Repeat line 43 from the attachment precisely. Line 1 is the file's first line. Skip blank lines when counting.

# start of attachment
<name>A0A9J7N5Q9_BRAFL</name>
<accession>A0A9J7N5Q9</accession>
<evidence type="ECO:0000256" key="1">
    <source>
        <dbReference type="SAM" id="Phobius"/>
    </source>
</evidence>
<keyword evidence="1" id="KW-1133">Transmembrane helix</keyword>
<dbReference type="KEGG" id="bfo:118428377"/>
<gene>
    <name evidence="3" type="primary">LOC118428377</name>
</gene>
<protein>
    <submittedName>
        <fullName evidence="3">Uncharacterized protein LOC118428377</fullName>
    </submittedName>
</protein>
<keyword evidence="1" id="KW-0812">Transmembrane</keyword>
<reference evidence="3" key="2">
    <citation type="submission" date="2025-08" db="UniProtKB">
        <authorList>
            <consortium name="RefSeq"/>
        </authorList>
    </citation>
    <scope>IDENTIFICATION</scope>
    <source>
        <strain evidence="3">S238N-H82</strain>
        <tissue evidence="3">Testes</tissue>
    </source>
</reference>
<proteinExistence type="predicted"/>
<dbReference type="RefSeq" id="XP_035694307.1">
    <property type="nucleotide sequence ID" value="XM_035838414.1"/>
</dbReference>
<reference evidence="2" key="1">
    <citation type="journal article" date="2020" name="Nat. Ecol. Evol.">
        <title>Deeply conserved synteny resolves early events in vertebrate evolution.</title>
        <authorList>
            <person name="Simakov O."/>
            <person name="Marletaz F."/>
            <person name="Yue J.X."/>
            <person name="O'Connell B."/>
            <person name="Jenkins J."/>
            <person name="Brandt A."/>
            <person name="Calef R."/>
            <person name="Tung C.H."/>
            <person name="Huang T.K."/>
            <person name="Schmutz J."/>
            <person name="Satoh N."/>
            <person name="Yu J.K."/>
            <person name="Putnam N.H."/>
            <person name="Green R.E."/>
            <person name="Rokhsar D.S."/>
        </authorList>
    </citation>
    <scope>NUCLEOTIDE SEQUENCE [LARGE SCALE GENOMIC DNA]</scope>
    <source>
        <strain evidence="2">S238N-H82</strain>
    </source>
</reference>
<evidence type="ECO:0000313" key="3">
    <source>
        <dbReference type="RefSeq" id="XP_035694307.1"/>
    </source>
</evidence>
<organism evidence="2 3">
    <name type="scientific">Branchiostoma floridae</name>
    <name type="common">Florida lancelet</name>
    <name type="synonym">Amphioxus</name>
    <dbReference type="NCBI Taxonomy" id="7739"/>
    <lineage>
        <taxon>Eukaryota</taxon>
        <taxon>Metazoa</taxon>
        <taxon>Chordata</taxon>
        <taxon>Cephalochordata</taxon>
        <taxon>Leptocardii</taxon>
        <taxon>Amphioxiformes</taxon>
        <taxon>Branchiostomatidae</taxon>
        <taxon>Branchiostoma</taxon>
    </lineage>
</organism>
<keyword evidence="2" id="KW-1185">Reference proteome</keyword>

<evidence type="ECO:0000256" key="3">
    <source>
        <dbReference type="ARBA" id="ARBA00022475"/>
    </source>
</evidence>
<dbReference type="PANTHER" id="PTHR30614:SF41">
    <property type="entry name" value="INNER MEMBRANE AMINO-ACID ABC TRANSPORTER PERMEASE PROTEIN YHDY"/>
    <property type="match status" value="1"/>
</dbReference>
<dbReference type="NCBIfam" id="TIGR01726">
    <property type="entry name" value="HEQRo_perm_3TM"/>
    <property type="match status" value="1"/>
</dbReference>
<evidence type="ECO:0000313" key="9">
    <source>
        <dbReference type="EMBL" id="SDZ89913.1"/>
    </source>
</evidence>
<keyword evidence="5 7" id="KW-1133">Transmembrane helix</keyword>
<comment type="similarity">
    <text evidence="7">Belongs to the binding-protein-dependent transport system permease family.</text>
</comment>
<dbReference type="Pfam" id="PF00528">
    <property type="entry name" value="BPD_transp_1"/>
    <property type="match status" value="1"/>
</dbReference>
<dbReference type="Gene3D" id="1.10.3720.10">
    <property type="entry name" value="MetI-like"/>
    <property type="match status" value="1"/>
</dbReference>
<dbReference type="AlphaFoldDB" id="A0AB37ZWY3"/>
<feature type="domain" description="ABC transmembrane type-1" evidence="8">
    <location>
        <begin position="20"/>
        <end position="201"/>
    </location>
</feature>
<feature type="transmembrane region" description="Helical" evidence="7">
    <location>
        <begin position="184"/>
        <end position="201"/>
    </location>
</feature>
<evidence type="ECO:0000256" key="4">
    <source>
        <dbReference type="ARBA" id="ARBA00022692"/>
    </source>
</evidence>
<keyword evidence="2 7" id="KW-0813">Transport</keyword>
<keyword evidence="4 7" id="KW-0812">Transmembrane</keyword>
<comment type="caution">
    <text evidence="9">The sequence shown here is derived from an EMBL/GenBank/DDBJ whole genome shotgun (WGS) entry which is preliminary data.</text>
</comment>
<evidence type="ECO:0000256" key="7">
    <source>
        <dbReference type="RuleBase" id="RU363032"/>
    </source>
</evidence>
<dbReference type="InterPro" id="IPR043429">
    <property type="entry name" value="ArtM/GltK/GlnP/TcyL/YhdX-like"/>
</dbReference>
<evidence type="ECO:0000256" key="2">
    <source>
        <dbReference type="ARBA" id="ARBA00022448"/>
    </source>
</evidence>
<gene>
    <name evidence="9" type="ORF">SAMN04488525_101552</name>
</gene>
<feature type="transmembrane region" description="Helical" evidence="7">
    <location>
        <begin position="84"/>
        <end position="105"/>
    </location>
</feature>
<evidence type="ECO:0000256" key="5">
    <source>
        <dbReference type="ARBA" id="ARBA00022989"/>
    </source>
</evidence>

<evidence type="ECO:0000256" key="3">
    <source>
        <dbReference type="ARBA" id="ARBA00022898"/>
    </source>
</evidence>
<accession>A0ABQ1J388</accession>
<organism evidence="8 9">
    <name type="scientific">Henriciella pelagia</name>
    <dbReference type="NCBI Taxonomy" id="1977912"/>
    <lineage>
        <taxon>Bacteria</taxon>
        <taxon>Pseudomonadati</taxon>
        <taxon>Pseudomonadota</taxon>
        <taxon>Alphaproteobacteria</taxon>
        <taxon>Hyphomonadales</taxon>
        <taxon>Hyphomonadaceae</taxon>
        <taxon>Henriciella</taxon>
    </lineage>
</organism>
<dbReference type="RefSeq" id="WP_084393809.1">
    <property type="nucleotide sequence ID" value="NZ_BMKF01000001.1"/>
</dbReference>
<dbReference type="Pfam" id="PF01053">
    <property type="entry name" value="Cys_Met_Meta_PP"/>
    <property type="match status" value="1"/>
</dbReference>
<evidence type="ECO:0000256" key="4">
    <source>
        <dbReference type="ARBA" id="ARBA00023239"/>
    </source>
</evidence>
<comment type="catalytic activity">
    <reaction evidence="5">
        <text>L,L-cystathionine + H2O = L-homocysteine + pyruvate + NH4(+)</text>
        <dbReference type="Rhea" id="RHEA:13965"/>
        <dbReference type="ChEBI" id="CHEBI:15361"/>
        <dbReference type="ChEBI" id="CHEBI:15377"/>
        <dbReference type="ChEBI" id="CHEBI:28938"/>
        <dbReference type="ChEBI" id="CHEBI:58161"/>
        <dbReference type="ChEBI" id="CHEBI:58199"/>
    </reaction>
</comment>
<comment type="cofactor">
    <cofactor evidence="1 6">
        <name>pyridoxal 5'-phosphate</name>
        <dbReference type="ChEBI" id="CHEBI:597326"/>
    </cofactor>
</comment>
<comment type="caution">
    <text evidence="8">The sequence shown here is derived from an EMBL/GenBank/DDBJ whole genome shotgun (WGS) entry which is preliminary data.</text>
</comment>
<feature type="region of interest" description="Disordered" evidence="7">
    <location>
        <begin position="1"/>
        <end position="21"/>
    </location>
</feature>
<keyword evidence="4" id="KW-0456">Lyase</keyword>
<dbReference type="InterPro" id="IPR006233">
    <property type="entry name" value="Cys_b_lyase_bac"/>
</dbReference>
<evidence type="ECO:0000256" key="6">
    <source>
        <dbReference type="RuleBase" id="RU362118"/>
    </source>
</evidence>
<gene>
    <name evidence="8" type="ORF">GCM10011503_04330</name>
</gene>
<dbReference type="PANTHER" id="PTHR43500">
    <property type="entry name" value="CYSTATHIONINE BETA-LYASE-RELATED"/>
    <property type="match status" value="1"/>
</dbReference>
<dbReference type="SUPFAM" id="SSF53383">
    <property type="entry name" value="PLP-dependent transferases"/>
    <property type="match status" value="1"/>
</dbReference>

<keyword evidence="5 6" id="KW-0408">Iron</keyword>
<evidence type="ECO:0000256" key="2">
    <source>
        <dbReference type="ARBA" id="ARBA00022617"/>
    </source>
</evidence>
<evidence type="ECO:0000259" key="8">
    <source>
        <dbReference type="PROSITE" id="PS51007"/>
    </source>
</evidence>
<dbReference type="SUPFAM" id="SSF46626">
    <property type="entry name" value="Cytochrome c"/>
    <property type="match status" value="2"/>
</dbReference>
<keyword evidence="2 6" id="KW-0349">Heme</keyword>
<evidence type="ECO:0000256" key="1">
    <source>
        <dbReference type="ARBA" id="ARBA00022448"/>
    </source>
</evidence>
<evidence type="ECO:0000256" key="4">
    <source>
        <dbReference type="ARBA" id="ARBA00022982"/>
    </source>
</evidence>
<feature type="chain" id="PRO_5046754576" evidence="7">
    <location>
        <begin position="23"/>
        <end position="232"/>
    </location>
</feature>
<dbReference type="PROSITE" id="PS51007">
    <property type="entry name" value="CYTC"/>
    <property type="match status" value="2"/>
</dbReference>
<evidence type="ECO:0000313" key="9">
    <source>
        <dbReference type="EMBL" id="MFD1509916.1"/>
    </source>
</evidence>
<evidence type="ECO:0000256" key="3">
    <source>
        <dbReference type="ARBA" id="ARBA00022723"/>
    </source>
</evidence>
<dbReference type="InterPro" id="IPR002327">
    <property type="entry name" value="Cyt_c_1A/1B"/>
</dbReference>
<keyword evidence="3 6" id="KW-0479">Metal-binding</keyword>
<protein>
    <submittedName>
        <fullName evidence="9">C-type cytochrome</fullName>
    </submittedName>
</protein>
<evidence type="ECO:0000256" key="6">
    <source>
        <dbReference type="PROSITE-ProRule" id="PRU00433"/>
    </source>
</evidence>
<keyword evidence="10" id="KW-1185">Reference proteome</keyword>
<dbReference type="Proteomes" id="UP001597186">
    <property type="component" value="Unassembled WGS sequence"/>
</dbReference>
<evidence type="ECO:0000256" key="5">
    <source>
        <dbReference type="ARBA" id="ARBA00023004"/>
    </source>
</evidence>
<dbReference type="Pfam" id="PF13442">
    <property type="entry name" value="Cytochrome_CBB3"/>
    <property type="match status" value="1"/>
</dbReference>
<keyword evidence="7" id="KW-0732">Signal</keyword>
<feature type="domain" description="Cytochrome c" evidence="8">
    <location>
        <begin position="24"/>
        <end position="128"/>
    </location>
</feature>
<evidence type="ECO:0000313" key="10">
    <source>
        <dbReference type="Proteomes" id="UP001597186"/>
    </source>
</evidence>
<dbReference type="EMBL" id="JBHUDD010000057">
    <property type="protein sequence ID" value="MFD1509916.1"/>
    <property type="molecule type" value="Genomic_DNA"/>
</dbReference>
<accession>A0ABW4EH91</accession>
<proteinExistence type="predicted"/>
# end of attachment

            <person name="Jenkins J."/>